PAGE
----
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Tarxien Temples Malta

Tarxien Temple

The Tarxien temples are megalithic temples on the island of Malta, the temples were built in the period 3600 - 2500 BC. The temple complex consists of four temples with separate entrances connected by a square court.

The complex design of the Tarxien Temples and the elaborate carved symbols are from the final phase of Maltese temple architecture. The temples were probably used for animal sacrifice, animal bones and flint blades were discovered in a carved altar.

The Tarxien temples are notable for their fine workmanship and decorative carvings, which include domestic animals carved in relief, exquisite spiral designs, and other patterns. Especially impressive is a relief of two bulls and a sow between the South and Central temples.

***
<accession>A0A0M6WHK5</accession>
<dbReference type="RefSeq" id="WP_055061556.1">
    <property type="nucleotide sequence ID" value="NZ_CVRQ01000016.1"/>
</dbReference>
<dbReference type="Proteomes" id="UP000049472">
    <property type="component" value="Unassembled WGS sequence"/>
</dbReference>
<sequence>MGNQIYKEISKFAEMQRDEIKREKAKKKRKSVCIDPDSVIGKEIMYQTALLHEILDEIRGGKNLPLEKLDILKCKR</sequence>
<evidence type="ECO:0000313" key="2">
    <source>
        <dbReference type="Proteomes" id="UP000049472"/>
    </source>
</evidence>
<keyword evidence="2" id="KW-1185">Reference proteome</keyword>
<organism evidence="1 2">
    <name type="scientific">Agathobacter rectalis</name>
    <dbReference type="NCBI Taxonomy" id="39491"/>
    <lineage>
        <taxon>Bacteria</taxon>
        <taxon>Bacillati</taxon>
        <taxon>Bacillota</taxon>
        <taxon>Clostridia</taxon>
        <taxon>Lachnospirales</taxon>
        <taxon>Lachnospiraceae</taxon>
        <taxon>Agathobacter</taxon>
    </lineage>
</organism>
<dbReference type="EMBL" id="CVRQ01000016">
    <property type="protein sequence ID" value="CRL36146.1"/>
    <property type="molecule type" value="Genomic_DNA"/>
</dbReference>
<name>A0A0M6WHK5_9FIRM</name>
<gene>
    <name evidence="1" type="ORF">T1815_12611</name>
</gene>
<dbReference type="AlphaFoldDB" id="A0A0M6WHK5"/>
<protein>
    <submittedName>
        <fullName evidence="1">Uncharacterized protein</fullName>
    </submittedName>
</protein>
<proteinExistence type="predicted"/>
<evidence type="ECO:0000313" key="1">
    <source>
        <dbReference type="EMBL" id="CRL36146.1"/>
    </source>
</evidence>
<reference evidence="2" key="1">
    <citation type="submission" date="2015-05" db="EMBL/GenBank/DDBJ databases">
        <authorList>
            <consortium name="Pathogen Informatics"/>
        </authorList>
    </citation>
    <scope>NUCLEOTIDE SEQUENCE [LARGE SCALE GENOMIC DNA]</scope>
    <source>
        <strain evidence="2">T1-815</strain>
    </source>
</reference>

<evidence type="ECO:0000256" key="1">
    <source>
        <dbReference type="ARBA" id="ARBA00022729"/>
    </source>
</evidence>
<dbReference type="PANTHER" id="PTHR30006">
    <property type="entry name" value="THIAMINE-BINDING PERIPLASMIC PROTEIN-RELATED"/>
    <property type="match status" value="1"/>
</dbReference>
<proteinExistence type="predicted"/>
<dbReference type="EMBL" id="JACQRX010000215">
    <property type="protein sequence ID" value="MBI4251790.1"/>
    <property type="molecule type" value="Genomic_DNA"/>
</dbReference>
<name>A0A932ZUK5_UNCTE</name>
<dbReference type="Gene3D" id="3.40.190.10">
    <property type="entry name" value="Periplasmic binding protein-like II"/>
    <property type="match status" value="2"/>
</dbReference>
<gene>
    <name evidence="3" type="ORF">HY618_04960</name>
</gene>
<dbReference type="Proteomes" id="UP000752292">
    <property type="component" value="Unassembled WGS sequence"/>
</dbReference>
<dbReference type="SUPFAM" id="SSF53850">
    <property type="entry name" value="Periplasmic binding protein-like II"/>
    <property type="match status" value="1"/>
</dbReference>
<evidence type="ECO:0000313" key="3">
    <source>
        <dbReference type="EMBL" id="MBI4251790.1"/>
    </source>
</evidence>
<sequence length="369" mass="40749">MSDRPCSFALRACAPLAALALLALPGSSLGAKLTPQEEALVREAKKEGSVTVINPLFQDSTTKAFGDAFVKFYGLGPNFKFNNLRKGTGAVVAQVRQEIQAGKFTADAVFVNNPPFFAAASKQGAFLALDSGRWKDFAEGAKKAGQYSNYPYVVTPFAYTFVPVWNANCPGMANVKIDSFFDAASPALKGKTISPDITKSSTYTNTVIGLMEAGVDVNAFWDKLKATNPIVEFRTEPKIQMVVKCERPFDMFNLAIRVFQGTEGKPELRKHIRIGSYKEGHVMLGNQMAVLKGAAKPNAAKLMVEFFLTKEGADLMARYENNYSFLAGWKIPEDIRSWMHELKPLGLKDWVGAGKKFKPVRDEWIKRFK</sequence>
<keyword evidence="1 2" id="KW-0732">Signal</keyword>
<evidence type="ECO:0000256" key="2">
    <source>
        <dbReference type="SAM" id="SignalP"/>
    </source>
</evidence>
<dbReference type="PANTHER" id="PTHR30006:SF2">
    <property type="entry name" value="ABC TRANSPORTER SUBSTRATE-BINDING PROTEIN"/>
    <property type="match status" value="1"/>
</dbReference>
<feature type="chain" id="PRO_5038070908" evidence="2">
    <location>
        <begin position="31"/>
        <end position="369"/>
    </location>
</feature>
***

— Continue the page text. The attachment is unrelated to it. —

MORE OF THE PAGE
The spiral is the most common design in megalithic art on Malta, and indeed around the world. Believed by some to represent eternity, the design is expressed in a wide variety of forms across the islands and clearly had a significant meaning for the ancient Maltese peoples.

Fertility goddess figures (now in the national museum in Valetta) discovered in the ruins indicate that the temples were dedicated to the Earth Mother, as were many Maltese temples. The most famous of these figures is a sculpture of large hips with feet, dubbed the "Fat Lady."

Spherical stones found at the site have provided a valuable clue as to how the great stones of Malta's megalithic temples were moved into place—they were probably rolled on the stones while being towed with ropes.

In the Bronze Age (2400-1500 BC), Tarxien was reused as a cremation cemetery. The site lie hidden for centuries until its discovery in 1914, when farmers struck large stone blocks while ploughing a field. Sir Temistocles Zammit, Malta’s first director of museums, excavated the site in 1915-17.


Tarxien Temples Aerial View
Tarxien Temples Aerial View


Resources:


Heritage Malta - Tarxien Temples page from Government of Malta agency.

Sacred Destinations - Tarxien Temples page from worldwide guide to sacred sites and pilgrimage destinations.

The Megalithic Portal - Tarxien Temples page, includes many photographs and guest contributions.